Having thus described our invention, what we desire to obtain by Letters Patent is:

l. A beryllium metal product comprising a fine grained beryllium metal and from about 2% up to about 8% by volume of said beryllium metal of insoluble, non-reactive to beryllium at its sintering temperature, substantially spheroidized refractory particles, said particles being less than 10 microns in diameter, said product characterized in possessing greater strength, ductility, and machineability than beryllium metal of substantially the same chemical composition.

2. A beryllium metal product comprising a fine grained beryllium metal and about 4% by volume of said beryllium metal of insoluble, non-reactive to beryllium at its sintering temperature, substantially spheroidized refractory particles, said particles being less than 10 microns in diameter, said product characterized in possessing greater strength, ductility, and machineability than beryllium metal of substantially the same chemical composition.

3. A beryllium metal product comprising a fine grained beryllium metal having intimately dispersed therethrough from about 2% up to about 8% by volume of alumina in substantially spherical form, said alumina consisting of particles of less than 10 microns in diameter, said product characterized in possessing greater strength, ductility, and machineability than beryllium metal of substantially the same chemical composition.

4. A beryllium metal product comprising a fine grained beryllium metal having intimately dispersed therethrough about 4% by volume of said beryllium metal of alumina in substantially spherical form, said alumina being present in particles of a size below about 10 microns in diameter, said product characterized possessing greater strength, ductility, and machineability than beryllium metal of substantially the same chemical composition.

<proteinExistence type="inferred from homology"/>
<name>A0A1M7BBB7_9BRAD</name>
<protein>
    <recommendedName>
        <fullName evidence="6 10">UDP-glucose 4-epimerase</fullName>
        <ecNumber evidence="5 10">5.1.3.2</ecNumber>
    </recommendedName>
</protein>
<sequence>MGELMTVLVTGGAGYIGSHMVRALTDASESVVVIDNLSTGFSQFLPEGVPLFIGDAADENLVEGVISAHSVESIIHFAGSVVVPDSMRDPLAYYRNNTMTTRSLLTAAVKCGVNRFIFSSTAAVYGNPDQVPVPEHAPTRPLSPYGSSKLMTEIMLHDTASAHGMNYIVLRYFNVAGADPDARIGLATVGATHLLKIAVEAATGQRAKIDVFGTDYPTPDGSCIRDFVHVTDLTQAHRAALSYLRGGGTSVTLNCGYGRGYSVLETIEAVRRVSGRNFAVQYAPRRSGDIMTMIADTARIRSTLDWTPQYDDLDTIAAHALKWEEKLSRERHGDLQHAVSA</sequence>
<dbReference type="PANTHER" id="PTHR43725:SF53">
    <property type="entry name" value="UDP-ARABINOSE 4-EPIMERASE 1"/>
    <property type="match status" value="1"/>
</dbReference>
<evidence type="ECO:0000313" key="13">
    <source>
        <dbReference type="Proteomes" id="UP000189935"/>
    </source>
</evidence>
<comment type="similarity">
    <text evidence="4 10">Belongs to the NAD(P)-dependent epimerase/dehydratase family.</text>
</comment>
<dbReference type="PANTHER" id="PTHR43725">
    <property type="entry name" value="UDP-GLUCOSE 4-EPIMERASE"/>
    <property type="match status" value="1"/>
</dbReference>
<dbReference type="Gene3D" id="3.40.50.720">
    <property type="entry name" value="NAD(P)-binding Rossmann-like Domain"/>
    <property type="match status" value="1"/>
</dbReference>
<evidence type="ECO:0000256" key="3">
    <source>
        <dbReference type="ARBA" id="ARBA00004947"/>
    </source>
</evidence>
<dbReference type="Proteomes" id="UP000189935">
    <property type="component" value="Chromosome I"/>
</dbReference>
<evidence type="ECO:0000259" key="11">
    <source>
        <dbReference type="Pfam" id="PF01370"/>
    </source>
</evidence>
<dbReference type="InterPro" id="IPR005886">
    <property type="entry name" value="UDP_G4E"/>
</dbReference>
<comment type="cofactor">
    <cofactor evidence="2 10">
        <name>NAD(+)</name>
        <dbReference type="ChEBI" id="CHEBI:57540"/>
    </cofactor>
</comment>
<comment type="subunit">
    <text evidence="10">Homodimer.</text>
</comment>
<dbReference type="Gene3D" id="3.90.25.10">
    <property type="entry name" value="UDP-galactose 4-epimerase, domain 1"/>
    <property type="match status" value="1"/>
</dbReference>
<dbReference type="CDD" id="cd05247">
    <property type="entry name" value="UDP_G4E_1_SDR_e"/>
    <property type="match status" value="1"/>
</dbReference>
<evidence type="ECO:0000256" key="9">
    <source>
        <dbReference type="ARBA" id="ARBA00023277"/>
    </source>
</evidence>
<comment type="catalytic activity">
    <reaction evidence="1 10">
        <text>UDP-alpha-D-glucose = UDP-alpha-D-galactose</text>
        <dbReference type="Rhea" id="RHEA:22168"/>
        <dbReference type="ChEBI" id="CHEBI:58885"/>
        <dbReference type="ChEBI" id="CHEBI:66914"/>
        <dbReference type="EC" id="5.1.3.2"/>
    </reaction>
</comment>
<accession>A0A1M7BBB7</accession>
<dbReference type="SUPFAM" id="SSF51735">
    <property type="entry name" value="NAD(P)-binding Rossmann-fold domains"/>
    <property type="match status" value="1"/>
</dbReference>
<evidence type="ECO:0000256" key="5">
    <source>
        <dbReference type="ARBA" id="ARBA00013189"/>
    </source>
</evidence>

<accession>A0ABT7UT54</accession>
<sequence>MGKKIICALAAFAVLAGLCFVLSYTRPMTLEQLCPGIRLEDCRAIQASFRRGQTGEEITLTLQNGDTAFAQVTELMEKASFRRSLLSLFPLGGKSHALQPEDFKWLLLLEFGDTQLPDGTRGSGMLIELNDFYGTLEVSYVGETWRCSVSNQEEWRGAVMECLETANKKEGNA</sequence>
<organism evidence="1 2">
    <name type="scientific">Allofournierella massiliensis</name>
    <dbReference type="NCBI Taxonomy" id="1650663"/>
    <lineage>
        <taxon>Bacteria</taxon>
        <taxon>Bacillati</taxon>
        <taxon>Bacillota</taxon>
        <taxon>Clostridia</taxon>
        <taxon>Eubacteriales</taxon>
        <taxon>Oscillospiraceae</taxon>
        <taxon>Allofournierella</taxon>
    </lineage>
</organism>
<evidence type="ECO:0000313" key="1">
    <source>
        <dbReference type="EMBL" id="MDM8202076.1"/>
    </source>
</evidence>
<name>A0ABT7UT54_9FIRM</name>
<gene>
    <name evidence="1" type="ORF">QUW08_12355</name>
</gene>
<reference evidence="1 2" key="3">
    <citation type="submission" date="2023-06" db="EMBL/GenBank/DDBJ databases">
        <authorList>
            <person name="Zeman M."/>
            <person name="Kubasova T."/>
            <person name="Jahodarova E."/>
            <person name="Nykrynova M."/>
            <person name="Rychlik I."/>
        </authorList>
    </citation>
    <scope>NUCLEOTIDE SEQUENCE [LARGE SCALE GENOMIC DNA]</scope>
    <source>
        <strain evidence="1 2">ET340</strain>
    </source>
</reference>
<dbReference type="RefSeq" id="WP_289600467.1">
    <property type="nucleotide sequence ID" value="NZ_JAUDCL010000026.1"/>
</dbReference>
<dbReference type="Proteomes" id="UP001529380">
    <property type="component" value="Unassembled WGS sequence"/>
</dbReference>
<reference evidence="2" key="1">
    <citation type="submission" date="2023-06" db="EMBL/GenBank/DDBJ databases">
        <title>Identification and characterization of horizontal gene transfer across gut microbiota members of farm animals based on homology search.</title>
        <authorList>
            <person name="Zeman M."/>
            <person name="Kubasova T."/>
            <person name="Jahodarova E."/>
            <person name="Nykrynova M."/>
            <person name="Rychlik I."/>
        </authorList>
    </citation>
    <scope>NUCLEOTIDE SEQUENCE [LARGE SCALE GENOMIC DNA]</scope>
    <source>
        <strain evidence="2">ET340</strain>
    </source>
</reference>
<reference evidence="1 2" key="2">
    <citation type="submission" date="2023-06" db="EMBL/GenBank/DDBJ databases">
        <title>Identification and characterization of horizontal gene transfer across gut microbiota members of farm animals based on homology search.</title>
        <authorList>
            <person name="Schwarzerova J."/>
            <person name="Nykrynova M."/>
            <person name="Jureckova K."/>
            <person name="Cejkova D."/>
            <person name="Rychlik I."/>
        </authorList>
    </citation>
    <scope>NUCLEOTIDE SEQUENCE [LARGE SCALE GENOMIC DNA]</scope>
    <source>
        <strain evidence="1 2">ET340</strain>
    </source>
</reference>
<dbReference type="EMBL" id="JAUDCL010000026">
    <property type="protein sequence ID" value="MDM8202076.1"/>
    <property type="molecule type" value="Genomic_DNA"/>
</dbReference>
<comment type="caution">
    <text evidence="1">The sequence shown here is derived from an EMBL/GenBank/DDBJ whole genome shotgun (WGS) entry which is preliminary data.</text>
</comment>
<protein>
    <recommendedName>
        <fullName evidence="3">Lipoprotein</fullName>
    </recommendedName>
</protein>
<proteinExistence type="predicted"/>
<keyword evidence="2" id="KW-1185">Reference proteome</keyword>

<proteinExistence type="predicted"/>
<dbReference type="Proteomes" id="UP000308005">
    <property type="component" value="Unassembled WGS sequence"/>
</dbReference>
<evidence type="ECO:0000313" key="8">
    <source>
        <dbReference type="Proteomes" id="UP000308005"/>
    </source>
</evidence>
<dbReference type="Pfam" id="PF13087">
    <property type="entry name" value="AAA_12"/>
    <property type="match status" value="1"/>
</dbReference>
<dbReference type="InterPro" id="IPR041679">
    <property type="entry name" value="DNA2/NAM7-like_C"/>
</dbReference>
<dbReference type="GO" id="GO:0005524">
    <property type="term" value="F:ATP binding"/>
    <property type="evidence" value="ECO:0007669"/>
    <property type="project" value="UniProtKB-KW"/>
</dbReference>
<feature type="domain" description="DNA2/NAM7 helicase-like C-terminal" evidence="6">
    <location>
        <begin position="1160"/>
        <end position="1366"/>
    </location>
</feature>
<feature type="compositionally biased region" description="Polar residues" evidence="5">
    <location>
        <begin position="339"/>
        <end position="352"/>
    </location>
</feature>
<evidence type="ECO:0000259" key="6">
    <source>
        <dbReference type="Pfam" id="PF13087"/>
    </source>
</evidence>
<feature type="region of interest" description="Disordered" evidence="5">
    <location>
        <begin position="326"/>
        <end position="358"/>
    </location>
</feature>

References Cited in the file of this patent UNITED STATES PATENTS 2,725,288 Dodds et a1 Nov. 29, 1955 2,818,339 Dodds Dec. 31, 1957 2,823,988 Grant et a]. Feb. 18, 1958 2,972,529 Alexander et a1 Feb. 21, 1961 OTHER REFERENCES Proceedings of the Third Plansee Seminar, pp. 454- 463, publ. 1959.

Patent Citations
Cited PatentFiling datePublication dateApplicantTitle
US2725288 *Aug 26, 1952Nov 29, 1955Dodds Harry WProcess and apparatus for fabricating metallic articles
US2818339 *Feb 28, 1955Dec 31, 1957Dodds Harry WMethod for producing malleable and ductile beryllium bodies
US2823988 *Sep 15, 1955Feb 18, 1958Sintercast Corp AmericaComposite matter
US2972529 *May 12, 1958Feb 21, 1961Du PontMetal oxide-metal composition
Referenced by
Citing PatentFiling datePublication dateApplicantTitle
US3667108 *Apr 17, 1970Jun 6, 1972Us NavyMethod of making a beryllium titanium composite
US3999986 *Apr 8, 1974Dec 28, 1976Lockheed Missiles & Space Company, Inc.Method for making high ductility beryllium bodies
US4306907 *Sep 12, 1980Dec 22, 1981Charles Stark Draper Laboratory, Inc.Age hardened beryllium alloy and cermets
US5304426 *Aug 17, 1992Apr 19, 1994Brush Wellman Inc.Beryllium-beryllium oxide composites
Classifications
U.S. Classification75/235, 148/400, 75/231, 419/19, 75/250, 428/614, 419/23
International ClassificationC22C32/00
Cooperative ClassificationC22C32/00
European ClassificationC22C32/00